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Optic atrophy is itself not a diagnosis, but a stepping stone for further work-up.
Andrew G. Lee, MD, urged ophthalmologists to break an old habit.
"[Optic atrophy] is simply an ophthalmoscopic sign," said Dr. Lee, professor of ophthalmology, neurology, and neurosurgery, The Weill Cornell Medical College, and chairman, Department of Ophthalmology, The Methodist Hospital in Houston. "A behavior that I would like ophthalmologists to change is never to write 'Impression, optic atrophy' without an explanation. Rather they should write something like, 'Impression, optic atrophy' followed by the differential diagnosis, the suspicion for a specific etiologic cause, and the course of management."
"A complete family history is needed for the hereditary forms of the disease," he said. "For acquired forms, a complete history and eye examination are needed, with attention to uncovering evidence of previous inflammatory disease or markers for an etiology for the optic neuropathy."
Signs of optic atrophy
"There are a few distinctive signs of opticatrophy," Dr. Lee said.
For example, patients with a hereditary optic atrophy such as Leber's hereditary optic neuropathy have the characteristic pseudoedema and telangiectasias in the acute phase followed by temporal pallor in the chronic phase, and in those with autosomal dominant optic atrophy, temporal excavation and a glaucomatous appearance but static course can be seen bilaterally.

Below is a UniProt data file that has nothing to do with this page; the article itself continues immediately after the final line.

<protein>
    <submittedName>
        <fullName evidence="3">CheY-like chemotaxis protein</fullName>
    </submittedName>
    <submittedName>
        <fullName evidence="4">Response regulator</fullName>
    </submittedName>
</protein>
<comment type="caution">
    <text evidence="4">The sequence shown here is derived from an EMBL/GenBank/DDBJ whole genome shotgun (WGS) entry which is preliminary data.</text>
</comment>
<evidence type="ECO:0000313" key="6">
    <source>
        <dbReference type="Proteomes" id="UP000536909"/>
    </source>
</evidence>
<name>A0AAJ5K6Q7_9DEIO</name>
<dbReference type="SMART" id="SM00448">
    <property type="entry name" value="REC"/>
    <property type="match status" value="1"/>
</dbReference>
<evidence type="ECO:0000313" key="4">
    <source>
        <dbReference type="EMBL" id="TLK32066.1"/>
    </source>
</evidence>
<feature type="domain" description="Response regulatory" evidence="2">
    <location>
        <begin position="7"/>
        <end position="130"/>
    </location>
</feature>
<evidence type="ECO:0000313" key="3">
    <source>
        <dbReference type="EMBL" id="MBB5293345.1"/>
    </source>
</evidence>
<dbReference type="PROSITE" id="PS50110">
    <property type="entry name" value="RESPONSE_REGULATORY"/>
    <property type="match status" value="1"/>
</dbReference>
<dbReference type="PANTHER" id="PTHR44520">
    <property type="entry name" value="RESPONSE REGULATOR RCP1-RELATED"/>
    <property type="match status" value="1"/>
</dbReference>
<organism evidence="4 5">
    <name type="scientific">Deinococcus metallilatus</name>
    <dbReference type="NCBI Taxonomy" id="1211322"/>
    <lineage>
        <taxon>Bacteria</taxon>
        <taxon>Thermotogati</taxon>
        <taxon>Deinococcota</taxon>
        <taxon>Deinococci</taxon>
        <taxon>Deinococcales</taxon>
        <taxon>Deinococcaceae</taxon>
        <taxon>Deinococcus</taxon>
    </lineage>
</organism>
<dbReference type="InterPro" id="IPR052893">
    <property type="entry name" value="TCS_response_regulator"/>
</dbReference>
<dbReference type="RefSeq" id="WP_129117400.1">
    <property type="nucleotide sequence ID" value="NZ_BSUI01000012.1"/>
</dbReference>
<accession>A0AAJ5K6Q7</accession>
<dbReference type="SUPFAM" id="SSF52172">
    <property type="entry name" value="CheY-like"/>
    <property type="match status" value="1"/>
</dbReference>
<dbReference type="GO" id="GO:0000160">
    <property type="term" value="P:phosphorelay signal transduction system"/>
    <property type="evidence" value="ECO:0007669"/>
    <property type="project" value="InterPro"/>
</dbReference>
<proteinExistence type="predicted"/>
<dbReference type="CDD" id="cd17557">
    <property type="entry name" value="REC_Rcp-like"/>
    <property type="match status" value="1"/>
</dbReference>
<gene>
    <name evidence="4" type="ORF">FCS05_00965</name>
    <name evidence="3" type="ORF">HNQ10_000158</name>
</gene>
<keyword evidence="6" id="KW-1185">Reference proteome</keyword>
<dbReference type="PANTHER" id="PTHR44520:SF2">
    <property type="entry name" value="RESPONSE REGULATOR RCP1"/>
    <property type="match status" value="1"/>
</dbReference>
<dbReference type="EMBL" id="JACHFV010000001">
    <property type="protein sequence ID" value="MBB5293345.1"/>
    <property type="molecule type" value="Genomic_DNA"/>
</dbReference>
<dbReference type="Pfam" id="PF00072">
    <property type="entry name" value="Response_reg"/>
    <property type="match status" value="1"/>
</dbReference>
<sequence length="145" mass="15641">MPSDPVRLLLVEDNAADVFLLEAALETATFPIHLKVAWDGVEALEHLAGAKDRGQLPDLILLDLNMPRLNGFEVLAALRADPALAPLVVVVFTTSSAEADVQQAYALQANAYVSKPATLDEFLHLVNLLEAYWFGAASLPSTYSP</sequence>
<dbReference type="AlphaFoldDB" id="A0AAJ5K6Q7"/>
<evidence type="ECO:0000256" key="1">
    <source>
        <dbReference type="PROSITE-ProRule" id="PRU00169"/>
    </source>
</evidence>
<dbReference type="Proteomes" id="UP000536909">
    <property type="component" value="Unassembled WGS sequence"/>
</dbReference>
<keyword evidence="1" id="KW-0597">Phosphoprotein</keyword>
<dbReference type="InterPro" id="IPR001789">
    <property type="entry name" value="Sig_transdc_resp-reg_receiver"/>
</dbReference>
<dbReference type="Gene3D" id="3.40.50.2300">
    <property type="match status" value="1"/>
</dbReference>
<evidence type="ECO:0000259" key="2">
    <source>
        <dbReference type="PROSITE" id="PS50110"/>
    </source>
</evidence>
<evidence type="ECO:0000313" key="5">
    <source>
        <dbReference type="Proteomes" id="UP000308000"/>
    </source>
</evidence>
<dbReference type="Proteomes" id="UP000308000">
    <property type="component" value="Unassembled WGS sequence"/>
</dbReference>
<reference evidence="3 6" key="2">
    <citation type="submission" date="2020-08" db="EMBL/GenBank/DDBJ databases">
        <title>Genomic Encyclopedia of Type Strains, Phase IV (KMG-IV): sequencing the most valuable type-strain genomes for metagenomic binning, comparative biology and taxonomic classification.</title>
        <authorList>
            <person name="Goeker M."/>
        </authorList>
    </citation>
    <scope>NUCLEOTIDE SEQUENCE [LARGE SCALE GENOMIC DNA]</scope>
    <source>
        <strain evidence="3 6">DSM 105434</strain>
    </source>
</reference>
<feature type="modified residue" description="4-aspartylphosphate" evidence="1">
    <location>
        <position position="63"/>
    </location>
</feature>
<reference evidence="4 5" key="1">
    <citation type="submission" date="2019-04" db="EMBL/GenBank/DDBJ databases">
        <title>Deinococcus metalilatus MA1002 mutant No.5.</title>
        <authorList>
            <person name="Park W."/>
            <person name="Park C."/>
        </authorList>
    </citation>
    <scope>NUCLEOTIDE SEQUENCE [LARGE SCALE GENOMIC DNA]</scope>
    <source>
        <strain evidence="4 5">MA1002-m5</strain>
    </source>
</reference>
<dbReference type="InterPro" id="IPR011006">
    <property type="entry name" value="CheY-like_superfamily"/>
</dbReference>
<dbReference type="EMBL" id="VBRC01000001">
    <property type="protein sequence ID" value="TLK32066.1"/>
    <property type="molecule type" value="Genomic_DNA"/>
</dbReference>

Some unusual disc vessels also can be seen in these patients. These vessels include retinochoroidal venous collaterals (i.e., "optociliary shunt vessels"), and the work-up should include an imaging study to exclude meningioma. Nettleship collaterals on the arterial side after central retinal artery occlusion (CRAO) can appear on the disc, or the retinal vessels may appear as either no vessels or "ghost" white arteries after CRAO.
The problem in the chronic phase in these cases, however, is that the vessels may be the only sign of prior CRAO, even though the optic nerve is now pale. In adults, acquired sector optic atrophy is in many cases old ischemic optic neuropathy; in patients with congenital disease who have a small nerve and sector optic atrophy, this is usually a congenital hypoplasia (e.g., the "topless" disc), he explained.
If a cause of the optic atrophy is not uncovered, imaging should be strongly considered to exclude a compressive lesion, Dr. Lee said. Do not let a quick impression become the diagnosis. Optic atrophy falls into the 1% of daily cases that is not as clear-cut as the other 99% in whom the "eye sign" (e.g., cataract, retinal detachment, glaucomatous cup, elevated IOP) is the same as the "diagnosis."
"Writing 'Impression, optic atrophy, re-examine in 3 months' without a differential diagnosis or plan is a potentially dangerous practice that could lead to delay in diagnosis of a potentially treatable intracranial etiology," he said.